Finally, you may wish to consider moving to a more traditional hosting platform, one that doesn't automatically provide URLs you can't really control easily. OpenShift is awesome in many ways, but for all the hoops that seem to come with Wordpress installations in particular, a little money (likely less than $20 a month on a shared platform) might be worth not having so many headaches.

  • Thank you for your response.It makes complete sense to me now. However, I am not sure if it still is because of your-techchick.rhcloud.com that my posts are available on yourtechchick.com/post-url . I expected them to be available on yourtechchick.com/post-url only since there is no SSL certificate for my custom domain.I mapped your-techchick.rhcloud.com to yourtechchick.com while setting up domain with DNS provider. Do I need to change something there in order to deal with this?Also, I already have yourtechchick.com as canconical url in my header.php. Commented Oct 21, 2015 at 12:14
  • 1
    I have updated my answer. No, the issue your experiencing is because OpenShift seems to automatically "translate" any request for example.com into something the browser can handle, even if no SSL certificate exists for www.example.com. I am not fully certain of the mechanisms, but I am still willing to suspect this relies on the SSL certificate for your-techchick.rhcloud.com. That said, this is all done on OpenShift's side, so your DNS provider couldn't help likely. Regarding canonical refs, excellent, just continue making sure they point to http:// not https://. =P Commented Oct 24, 2015 at 8:16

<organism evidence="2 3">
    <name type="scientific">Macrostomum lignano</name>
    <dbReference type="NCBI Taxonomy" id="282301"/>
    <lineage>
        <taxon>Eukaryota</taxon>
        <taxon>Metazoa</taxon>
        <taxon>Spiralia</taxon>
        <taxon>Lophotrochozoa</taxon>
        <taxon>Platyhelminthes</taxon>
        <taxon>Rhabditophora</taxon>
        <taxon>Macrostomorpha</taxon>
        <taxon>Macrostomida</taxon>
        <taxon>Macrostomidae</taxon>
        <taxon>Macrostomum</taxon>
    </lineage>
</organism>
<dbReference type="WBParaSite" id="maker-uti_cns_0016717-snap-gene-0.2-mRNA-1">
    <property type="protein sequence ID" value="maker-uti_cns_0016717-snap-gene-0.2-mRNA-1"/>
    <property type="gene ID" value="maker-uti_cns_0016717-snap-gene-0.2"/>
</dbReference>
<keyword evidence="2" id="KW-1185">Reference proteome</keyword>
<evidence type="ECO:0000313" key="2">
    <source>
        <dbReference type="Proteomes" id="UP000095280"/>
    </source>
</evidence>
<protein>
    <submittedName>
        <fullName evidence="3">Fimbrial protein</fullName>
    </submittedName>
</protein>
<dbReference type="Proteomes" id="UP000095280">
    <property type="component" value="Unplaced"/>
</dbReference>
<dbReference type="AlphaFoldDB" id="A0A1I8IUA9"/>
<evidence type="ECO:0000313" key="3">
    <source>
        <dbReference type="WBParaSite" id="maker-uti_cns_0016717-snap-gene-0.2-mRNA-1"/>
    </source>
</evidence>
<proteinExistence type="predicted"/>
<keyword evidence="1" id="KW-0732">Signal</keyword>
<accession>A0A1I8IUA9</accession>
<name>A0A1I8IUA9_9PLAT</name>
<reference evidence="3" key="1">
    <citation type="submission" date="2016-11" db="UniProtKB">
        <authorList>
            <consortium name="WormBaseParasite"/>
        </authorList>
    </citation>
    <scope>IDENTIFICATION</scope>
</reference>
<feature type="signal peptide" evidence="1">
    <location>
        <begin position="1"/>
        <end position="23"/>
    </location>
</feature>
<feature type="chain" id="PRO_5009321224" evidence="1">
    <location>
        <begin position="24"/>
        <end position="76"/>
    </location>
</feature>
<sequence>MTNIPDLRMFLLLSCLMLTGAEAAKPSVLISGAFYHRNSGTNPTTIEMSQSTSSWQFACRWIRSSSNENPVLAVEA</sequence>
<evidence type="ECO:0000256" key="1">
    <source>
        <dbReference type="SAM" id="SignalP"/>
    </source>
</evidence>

To redirect from HTTPS to HTTP, you need a HTTPS certificate for the domain. This is because the SSL/TLS 'handshake' has to happen before the rules in your .htaccess file are processed. The .htaccess rules are only processed after the secure connection is negotiated and if the secure connection does not happen, the request fails. SSL/TLS is a different protocol which encapsulates the HTTP traffic, it must happen first.

You are better off having nothing listening on port 443. Just disable it and have your server listen on port 80 only.

If your site used to be HTTPS and you no longer support the protocol, you might consider purchasing another certificate for a year and then redirecting to HTTP and adding canonical links to the head of each page, so that when you stop using HTTPS next time you don't have this same problem.

If you don't want to purchase a certificate you might try Cloudflare's free Universal SSL along with canonical HTTP links for a while, until the search results are updated to HTTP only.

If you never supported HTTPS on your site and you believe Google has somehow indexed it as HTTPS, then please post that as an edit to your question because that would be very strange problem and probably requires a different answer.

  • As suggested, I have mentioned it in my edit and it exactly is the problem that somehow google indexed the ssl version. Commented Oct 20, 2015 at 9:34